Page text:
The objective of the study was to determine the distribution of R. (B.) microplus under different ecological zones in the western-central regions of Eastern Cape Province. Engorged adult blue ticks were collected monthly from 360 randomly selected cattle and free-living ticks from six replicate drags of the vegetation over a period of 1 year at Bedford Dry Grassland (BDG), Kowie Thicket (KT) and Bhisho Thornveld (BT). Special attention was paid to the lower perineum, neck, dewlap and ventral body parts which are the preferred sites for blue ticks during sampling. In this study, 9 species of ticks which grouped under 5 genera were identified. A total of 4382 females and 3708 males of R. (B.) decoloratus were recovered during the survey. Of the ticks (n=2885) collected from the vegetation, R. (B.) decoloratus was the most  abundant species with a relative prevalence of 58.16%, followed by R. appendiculatus (18.37%) and R. evertsi evertsi (16.90%). Least abundant ticks were H. rufipes (2.98%), A. hebraeum (2.46%), H. elliptica (0.38%), R. follis (0.34%), I. pilosus (0.24%) and R. simus (0.17%). The distribution of R. (B.) decoloratus ticks differ significantly (P < 0.05) among the vegetation types. More (P < 0.05) engorged R. (B.) decoloratus were collected in KT during summer season compared to other vegetation types. R. (B.) microplus was not found in the present study, signifying that it is not yet established in western-central regions of the Eastern Cape Province and as such, continuous monitoring would be advisable.

Meetings International - Animal Science 2020 Conference Keynote Speaker Prayag Siddalingappa photo

Prayag Siddalingappa

Assistant Professor, Department of Animal Genetics and Breeding, Veterinary College, HEBBAL, Bangalore, India

Title: Scientific Mitigation Measures Followed By Karnataka Government To Overcome Human-Tiger Interaction in G.S Betta Range, Bandipur Tiger Reserve.-A Case Study


Dr. Prayag Siddalingappa is currently working as Assistant Professor in Department of Animal genetics and Breeding Veterinary College, Bangalore, KVAFSU, Bidar. He holds the experience of working in wildlife field since 2003 till date in different capacities. He participated in PREDICT WORKSHOP on EMERGING WILDLIFE INFECTIOUS DISEASES conducted by USAID. Project on DNA Barcoding of Giraffe in Indian zoo and their genetic characterization has been successfully completed by him. He participated in IMMOBILIZATION , CAPTURE & TRANSPORTATION OF WILD ANIMALS conducted by KARNATAKA FOREST DEPT & WILD LIFE INSTITUTE OF INDIA at BANDIPUR to mention major few.


Tigers are highly elusive ,adaptable species and are also found in and around human dominated areas and agricultural lands.In India Human-Tiger Interaction is becoming more common and is now major issue in forest side villages, causing loss of lives of humans as well as animals. The present case study aims to provide a brief analysis of the work carried out by Karnataka Forest Department to rescue and translocate the conflict causing Tiger from G.S Betta range of Bandipur Tiger Reserve Karnataka to a safer place away from human interference. An adult Tiger in G.S Betta range was suspected to eaten an elderly farmer in his agricultural field during cattle grazing in 2 September 2019 followed by one more human  kill in 8 October 2019 causing public uproar and hostility. We present our observations made of tiger by villagers in (September 2019), later field study was done after second suspected kill made by the same tiger until the tiger was rescued, translocated  and monitored for rehabilitation. Scientific conflict mitigation measures were followed as per National Tiger Conservation Authority (NTCA) protocol, and IUCN Guidelines, under field conditions. The precautionary measures to adopted were explained to the villagers and awareness was created in the impacted villages.The individual tiger was identified using pug marks for sex identification on field, camera traps images for unique stripe pattern and was then successfully rescued by chemical immobilisation, transported in cage to Mysore Zoo's Rescue and rehabilitation centre for medical examination.  When all evidences were collated, it was observed that the tiger in question did not seek human or livestock prey outside the PA. It must be accidental encounter with humans. It can be concluded that for long term solution, better understanding of animal behaviour is a must. Along with this awareness among people about dispersing tigers would influence their perception of man-eater tigers. The key to success of this operation was the decision made by KFD based on  scientific techniques to identify the tiger and capture it.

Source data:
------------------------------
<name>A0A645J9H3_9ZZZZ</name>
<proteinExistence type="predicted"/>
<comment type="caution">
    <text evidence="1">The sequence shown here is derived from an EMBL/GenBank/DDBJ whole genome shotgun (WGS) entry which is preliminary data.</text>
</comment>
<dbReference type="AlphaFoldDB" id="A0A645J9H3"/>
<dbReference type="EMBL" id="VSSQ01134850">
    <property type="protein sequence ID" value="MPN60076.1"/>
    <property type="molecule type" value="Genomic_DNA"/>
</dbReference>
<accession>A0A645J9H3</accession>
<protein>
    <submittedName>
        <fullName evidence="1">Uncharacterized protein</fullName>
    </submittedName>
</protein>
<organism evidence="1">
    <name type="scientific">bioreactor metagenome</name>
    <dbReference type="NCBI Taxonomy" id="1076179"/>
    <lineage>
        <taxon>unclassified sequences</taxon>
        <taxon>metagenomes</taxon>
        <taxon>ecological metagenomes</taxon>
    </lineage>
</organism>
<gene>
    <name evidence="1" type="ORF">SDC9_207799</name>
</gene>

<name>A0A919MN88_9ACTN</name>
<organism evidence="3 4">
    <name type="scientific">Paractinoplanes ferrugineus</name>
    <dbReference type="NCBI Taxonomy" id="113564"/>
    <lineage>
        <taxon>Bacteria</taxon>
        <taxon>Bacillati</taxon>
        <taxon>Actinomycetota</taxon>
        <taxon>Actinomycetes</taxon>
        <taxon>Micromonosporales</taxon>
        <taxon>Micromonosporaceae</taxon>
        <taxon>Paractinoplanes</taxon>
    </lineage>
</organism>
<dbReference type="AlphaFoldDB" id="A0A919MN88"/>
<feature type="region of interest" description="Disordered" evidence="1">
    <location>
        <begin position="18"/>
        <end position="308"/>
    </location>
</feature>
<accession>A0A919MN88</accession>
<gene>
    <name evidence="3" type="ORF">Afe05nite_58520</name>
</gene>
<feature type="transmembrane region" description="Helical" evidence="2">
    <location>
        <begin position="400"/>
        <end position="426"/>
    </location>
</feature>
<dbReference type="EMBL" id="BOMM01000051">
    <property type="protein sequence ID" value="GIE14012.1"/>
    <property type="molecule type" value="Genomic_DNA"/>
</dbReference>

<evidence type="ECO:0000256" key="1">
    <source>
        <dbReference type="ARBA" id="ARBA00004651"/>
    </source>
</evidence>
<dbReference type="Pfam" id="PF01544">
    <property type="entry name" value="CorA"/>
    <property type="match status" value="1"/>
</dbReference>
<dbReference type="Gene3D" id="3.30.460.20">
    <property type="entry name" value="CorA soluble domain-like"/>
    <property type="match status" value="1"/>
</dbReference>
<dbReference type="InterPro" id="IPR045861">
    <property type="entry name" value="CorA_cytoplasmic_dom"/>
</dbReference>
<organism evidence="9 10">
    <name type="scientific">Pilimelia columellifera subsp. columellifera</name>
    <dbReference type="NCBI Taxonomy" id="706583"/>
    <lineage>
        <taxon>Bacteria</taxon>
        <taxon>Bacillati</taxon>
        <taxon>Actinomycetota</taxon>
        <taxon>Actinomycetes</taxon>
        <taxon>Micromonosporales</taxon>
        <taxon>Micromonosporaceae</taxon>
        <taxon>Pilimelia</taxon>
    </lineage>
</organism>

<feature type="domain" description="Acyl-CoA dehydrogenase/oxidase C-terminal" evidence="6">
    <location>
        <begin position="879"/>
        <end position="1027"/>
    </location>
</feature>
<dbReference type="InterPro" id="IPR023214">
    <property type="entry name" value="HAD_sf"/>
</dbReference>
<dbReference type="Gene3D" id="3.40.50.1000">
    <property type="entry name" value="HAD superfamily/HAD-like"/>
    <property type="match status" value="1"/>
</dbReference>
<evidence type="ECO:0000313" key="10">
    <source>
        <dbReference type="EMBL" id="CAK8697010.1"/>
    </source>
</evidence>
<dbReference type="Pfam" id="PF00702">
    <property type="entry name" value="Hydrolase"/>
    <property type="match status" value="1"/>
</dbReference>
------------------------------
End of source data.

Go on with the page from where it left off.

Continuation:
Meetings International - Animal Science 2020 Conference Keynote Speaker Dr. Samuel Okezie Ekere photo

Dr. Samuel Okezie Ekere

Department of Veterinary Obstetrics and Reproductive Diseases, University of Nigeria, Nsukka. Enugu State, Nigeria

Title: Epididymal Sperm Characteristics, Testicular Morphometric Traits and Growth Parameters of Rabbit Bucks Fed Dietary Saccharomyces cerevisiae and/or Zinc Oxide.


Dr. Ekere was born in Zaria, Kaduna, were he did his Nursery and Part of his Primary education. He finished his primary education in the University of Nigeria, Nsukka Staff School. Dr. Ekere Samuel Okezie completed his Doctor of Veterinary Medicine at the age of 25 years from the University of Nigeria, Nsukka; he also bagged his Master of Science in Veterinary Andrology in 2014. He was also awarded his Fellowship award from the College of Veterinary Surgeons, Nigeria. He is currently a Lecturer in the Department of Veterinary Obstetrics and Reproductive Diseases, University of Nigeria, Nsukka. He has published more than 19 papers in reputed journals and has been serving as an editorial board member of reputed journals.